A dish will always be in its best state when it is just made. Thus, serving the dish as quickly as possible is very important. I always ask my staffs to remember that a dish deteriorates every second. If the taste is to be spoiled because of the garnishing, there’s no need to do that. That is how I think. Of course, the beauty of the decoration is important, but it’s also important not taking time in it.

How It All Started

―Did you cook from your childhood?

Yes. Since my parents were both working, they usually returned home at 6:00 pm and prepared dinner by 8:00 pm. This seemed to be very difficult for them. One day, my parents called a family meeting with the children demanding, “From now on, you guys need to help out too. Otherwise you won’t be having dinner.” This was the start of my culinary life. I was the only one among the children who was interested in cooking and my parents were very happy about it. When I cook, they would always thank me. Being appreciated by adults as a child is quite a rare experience, right? This exhilarated me and I feel this is one of the reasons I came to love cooking so much.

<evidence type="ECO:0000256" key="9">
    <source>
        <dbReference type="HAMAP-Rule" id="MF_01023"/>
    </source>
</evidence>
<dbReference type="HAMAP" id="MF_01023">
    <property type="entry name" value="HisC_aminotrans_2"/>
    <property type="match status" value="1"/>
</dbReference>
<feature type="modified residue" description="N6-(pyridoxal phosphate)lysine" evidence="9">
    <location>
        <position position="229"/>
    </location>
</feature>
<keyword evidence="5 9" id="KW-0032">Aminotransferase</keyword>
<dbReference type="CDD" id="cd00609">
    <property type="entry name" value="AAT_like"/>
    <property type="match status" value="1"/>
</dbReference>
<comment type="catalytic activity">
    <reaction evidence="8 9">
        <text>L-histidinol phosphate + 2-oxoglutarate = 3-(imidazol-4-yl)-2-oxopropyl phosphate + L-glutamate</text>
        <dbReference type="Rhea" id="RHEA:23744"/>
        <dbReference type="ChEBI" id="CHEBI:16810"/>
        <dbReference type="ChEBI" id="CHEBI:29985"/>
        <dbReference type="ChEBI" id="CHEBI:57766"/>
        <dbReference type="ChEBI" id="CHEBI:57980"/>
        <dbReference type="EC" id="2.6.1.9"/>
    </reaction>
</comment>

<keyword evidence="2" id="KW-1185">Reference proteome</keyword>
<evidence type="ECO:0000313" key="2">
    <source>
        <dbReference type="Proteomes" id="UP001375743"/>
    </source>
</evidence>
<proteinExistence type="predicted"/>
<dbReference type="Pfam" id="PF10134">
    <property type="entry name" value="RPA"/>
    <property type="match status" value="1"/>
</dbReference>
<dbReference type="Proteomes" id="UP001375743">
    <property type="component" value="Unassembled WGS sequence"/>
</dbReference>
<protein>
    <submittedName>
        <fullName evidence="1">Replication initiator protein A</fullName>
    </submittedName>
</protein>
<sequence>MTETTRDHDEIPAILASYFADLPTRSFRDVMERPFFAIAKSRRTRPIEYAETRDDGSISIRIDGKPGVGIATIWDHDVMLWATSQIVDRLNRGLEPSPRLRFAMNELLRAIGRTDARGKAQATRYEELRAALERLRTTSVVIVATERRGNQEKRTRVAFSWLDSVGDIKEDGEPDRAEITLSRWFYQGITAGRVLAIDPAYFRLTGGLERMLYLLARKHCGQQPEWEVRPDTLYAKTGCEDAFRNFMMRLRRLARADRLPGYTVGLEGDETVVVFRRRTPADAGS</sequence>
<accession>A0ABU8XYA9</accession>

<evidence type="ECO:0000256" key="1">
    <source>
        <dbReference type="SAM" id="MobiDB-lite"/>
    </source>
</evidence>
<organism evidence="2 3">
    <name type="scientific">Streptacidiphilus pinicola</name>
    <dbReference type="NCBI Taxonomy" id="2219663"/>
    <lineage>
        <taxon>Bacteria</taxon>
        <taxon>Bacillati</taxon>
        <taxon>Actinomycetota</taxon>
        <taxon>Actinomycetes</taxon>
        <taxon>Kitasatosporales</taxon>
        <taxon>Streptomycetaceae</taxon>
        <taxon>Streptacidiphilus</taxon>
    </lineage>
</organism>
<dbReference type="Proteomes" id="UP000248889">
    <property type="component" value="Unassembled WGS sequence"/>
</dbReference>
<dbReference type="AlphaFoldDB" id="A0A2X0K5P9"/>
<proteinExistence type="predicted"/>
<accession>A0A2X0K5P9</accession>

―What attracted you to Chef Takahashi?

My mother loved cooking books and had many of them. In one of the books that my mother recommended, I discovered Head Chef Takahashi from La Mer in Shima Kanko Hotel. I strongly desired to work under him.
  Chef Takahashi earned his renowned position when he was 30 years old. From that point, he discontinued all the previous menus such as beef stew and deep-fried shrimp and decided to serve a 30,000 JPY French course, which was extremely expensive for the time. His success in such a local area must be rooted in his high-leveled consciousness. He persisted in using only Mie Prefecture ingredients. If he discovered an oyster farm in Mie, he would first try to improve the taste by making the forest cleaner. This way of thinking was very advanced for me.

Going to France with Just a Ticket

Going to France with Just a Ticket

―After training in La Mer in Mie Prefecture and K M in Tokyo, you’ve departed for France without even deciding where to stay when you were 26 years old. How many restaurants did you train in France?

First, I worked at three restaurants in Paris, and then at one restaurant in Southern France. Finally, I revisited Paris and trained in L’Astrance opened by Pascal Barbot.